People’s working environments, schedules, and methods have all changed drastically as a result of technological advancements. The price of commercial real estate is another contributing factor that isn’t as glamorous but is potentially just as important for the working world.
As the cost of conventional 10- to 15-year office leases has risen across the country, corporate tenants looking to scale quickly are opting for shorter, less expensive 1- to 5-year leases that enable them to add (or subtract) square footage much more quickly. As a result, flexible, co-working spaces and virtual offices in Dubai are now the most common office space category in commercial real estate. According to real estate firm JLL, they currently account for less than 5% of the market but are projected to account for 30% by 2030.
Focal Point Business Centre one of the providers of serviced office space in Dubai gives you what experts in the office design space spoke about what workers should expect in 2020 and beyond.
Pop-up Privacy Booths
The open office floor plan, which was once limited to secretary pools in the 1940s, has now become the standard. Companies argue that having open desk spaces encourages innovation and collaboration, as well as saving money by allocating less room per employee.
However, the majority of employees dislike open offices. Staff in open offices have more uncontrolled interactions, higher stress levels, and lower concentration and motivation, according to research.
Free-standing privacy booths, which include a desk, soundproof walls, power outlets, and ventilation, provide the conveniences of a single, private work station. Room, Zenbooth, Spaceworx, TalkBox, and Cubicall are only a few of the many players in this rapidly growing market.
In the increasingly popular open workplace, Room aims to solve the problem of providing employees with a tiny, private space to take a phone call or complete focused work. THE ROOM
“The problem we’re solving is such a human problem,” says Room co-founder Morten Meisner-Jensen. “We need peace and quiet to do focused work. The way companies have migrated from single private offices to open plan layouts has not been done in the right way.”
Workers may use these areas to take a phone call, finish a job on time, or hold a video conference in a private space away from their coworkers.
Companies, of course, have their advantages when it comes to building prefabricated privacy booths: These areas can boost employee productivity and, as a result, the company’s bottom line. Meanwhile, building them costs a fraction of the time and resources it would take to fully renovate an office. A phone booth from Space, for example, costs about 12,850 dirhams and takes a few hours to assemble.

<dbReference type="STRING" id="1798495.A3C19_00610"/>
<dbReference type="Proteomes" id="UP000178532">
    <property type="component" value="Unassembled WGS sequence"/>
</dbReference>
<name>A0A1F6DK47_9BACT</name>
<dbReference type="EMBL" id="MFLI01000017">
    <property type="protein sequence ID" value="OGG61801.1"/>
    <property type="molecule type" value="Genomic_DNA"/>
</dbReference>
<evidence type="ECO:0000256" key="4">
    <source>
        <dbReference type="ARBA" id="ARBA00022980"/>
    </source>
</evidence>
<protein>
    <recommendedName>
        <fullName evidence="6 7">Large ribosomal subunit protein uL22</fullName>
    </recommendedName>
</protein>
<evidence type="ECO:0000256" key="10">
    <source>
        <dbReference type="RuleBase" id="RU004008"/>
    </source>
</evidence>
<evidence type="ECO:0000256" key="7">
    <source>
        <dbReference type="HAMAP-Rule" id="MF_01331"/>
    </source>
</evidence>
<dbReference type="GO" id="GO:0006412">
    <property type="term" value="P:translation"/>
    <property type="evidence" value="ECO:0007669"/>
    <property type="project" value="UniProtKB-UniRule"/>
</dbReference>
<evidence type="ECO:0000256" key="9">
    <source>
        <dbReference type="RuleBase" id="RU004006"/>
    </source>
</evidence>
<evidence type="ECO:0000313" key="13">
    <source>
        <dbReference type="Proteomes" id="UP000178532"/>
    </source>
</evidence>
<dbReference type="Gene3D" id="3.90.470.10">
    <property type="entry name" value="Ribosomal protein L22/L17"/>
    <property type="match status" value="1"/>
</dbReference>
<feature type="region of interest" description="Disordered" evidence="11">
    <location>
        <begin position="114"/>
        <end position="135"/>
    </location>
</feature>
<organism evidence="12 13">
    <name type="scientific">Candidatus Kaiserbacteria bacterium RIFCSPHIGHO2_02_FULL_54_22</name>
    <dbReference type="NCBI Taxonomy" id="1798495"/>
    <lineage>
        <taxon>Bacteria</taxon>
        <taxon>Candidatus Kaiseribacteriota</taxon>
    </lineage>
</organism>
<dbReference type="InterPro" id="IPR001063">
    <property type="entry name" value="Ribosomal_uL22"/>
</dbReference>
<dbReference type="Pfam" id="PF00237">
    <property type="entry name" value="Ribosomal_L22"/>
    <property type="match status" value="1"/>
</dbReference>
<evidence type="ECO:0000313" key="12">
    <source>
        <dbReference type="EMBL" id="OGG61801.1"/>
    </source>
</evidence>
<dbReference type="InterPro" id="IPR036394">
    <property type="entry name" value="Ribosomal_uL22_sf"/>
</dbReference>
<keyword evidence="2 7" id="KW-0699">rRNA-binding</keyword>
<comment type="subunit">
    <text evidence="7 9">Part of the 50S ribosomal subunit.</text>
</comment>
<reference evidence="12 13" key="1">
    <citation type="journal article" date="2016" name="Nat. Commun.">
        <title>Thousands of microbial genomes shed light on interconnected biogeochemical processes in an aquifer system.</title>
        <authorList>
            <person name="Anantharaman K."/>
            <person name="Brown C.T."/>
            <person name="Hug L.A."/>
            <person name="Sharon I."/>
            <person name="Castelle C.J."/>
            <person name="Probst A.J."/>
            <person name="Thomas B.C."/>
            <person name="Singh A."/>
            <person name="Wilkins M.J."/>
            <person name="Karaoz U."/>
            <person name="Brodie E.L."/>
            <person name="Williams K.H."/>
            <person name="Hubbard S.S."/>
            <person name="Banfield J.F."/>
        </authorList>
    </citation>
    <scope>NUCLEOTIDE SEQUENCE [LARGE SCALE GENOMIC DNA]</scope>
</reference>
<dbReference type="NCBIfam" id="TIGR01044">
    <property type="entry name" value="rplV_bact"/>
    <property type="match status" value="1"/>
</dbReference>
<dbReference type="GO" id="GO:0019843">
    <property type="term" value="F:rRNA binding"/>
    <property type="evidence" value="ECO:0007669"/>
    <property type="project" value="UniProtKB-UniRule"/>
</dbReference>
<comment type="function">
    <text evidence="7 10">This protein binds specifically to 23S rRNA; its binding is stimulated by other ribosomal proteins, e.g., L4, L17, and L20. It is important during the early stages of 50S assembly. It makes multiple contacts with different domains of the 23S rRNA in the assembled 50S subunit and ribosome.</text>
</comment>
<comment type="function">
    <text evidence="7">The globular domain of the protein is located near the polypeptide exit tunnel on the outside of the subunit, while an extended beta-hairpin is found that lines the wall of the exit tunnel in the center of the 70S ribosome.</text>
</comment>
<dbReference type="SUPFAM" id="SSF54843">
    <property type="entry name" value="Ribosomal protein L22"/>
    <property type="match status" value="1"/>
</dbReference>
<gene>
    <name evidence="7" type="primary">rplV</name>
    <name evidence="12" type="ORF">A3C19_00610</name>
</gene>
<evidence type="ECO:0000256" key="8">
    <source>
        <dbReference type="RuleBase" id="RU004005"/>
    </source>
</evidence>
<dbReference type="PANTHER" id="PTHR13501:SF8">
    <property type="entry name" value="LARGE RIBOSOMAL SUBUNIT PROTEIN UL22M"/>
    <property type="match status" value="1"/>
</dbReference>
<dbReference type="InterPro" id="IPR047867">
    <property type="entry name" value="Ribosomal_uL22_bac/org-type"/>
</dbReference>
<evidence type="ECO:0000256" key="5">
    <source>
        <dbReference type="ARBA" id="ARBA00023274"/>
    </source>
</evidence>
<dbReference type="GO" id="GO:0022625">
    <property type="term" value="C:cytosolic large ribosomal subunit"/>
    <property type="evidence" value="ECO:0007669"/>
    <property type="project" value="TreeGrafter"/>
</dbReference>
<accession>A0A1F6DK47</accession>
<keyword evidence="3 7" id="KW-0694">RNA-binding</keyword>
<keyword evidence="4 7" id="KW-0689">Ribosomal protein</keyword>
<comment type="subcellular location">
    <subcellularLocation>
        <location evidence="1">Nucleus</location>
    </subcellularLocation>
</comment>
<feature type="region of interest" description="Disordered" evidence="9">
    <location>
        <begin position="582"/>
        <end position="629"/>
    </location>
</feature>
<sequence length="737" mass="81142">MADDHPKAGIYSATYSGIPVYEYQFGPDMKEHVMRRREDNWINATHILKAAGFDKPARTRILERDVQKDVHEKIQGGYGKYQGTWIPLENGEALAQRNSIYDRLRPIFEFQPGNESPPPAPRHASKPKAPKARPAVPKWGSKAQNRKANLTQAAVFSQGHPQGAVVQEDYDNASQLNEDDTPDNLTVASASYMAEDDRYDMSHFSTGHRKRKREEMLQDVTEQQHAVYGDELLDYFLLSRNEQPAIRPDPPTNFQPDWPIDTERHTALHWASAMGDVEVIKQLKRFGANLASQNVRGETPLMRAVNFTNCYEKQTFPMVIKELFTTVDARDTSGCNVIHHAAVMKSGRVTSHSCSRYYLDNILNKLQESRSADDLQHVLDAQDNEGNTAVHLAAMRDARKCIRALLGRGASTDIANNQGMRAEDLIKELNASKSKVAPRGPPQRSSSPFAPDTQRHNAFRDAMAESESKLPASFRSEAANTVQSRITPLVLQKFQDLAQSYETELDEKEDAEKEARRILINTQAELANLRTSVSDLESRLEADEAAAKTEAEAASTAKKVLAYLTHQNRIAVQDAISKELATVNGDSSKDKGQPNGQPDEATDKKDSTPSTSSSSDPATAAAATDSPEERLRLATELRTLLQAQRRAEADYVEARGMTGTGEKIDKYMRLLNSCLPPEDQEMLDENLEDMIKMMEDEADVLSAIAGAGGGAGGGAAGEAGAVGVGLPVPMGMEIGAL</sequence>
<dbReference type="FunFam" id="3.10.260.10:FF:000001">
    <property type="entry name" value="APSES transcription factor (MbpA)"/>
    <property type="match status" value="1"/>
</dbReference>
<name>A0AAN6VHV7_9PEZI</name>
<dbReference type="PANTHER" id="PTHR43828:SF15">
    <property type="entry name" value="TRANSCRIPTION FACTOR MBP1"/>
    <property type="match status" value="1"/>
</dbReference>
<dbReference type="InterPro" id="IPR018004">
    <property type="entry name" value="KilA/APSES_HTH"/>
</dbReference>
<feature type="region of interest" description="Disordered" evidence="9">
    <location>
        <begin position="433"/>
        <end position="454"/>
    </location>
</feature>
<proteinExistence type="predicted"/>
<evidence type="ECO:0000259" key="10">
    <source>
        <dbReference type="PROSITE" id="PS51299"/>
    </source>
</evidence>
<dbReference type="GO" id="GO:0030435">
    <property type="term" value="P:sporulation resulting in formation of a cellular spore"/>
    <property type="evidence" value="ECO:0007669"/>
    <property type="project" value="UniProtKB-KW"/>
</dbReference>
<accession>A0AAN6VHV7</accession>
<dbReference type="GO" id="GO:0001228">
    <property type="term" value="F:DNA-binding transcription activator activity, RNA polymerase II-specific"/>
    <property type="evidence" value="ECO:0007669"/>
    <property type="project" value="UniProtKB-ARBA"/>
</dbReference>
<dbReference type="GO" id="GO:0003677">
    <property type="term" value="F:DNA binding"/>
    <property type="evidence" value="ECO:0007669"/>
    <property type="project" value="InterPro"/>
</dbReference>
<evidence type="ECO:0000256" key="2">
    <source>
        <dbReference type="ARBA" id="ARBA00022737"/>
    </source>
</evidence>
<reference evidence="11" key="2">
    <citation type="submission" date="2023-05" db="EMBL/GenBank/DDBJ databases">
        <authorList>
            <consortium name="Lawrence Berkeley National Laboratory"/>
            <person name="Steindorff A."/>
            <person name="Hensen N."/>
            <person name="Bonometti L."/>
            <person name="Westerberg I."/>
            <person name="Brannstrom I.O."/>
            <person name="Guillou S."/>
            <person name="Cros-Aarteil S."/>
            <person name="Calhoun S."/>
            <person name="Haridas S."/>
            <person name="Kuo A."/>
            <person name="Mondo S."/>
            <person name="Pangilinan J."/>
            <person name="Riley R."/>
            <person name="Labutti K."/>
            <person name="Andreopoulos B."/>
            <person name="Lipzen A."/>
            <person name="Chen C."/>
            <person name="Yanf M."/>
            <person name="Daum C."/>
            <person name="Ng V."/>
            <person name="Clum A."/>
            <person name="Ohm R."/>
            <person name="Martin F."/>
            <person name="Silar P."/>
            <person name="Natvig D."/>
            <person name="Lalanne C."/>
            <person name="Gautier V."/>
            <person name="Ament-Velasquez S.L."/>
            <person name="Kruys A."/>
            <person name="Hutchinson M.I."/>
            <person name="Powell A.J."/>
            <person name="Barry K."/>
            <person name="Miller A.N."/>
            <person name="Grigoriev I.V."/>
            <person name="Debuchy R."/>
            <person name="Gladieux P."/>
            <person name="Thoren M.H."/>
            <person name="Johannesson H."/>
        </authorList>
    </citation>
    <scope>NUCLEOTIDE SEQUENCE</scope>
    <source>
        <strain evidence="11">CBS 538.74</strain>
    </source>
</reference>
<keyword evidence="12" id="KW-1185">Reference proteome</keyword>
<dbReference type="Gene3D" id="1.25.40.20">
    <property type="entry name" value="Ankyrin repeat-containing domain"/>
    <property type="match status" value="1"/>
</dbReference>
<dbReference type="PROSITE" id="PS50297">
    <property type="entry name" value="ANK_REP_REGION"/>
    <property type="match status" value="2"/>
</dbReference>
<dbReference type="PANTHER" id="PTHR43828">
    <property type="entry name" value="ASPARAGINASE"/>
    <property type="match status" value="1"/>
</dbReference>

Data-tracking Smart Campuses
Organizations will continue to rely on data-tracking applications to collect analytics about how people travel about and use an office as workers become more mobile than ever. These analytics will then be used to inform real-time changes that will help businesses make the most of their space and resources.
Through movement sensors and other digital tracking products, “we can adapt the space to the needs of the people who are in it at that time, rather than on a 10- to 15-year timeline,” Meisner-Jensen says.
An interior designer, Arjav Shah at the New York studio of architecture firm Perkins and Will, which recently renovated Unilever’s North American headquarters in New Jersey with “smart features” on the campus.
“Integrated smart technologies record energy data and automate energy use, enabling the building to learn from employee behaviors and remember their preferences,” Shah explains. “Rooms, even entire floors, can turn themselves off during periods of infrequent use, and staff can customize their personal lighting and audiovisual systems with custom apps and sensors that are deployed all throughout the interior space.”
The ‘smart campus’ technology at Unilever’s New Jersey headquarters automates lighting, temperature control, and conference room preferences based on where, when, and how employees use the facility. Perkins and Will
Other smart campus features include apps that help workers navigate large buildings (such as a GPS to locate a meeting room or a colleague’s desk), more control over office temperature, and even smart parking technology in the parking garage, where drivers of vehicles equipped with the necessary technology can send their vehicle to an available parking spot or retrieve it at the end of the day using their smartphone.
However, as these innovations progress, there are questions about how businesses can secure employee data, making the area of cybersecurity and legislation to protect individual data all the more relevant.
Experts predict that as more people migrate to flexible and co-working spaces, they will prioritize those that provide the sense of community that businesses historically provide. Companies like WeWork and The Wing promote a membership model in which participants can participate in networking activities, forums, seminars, and other professional development opportunities in addition to finding a place to work.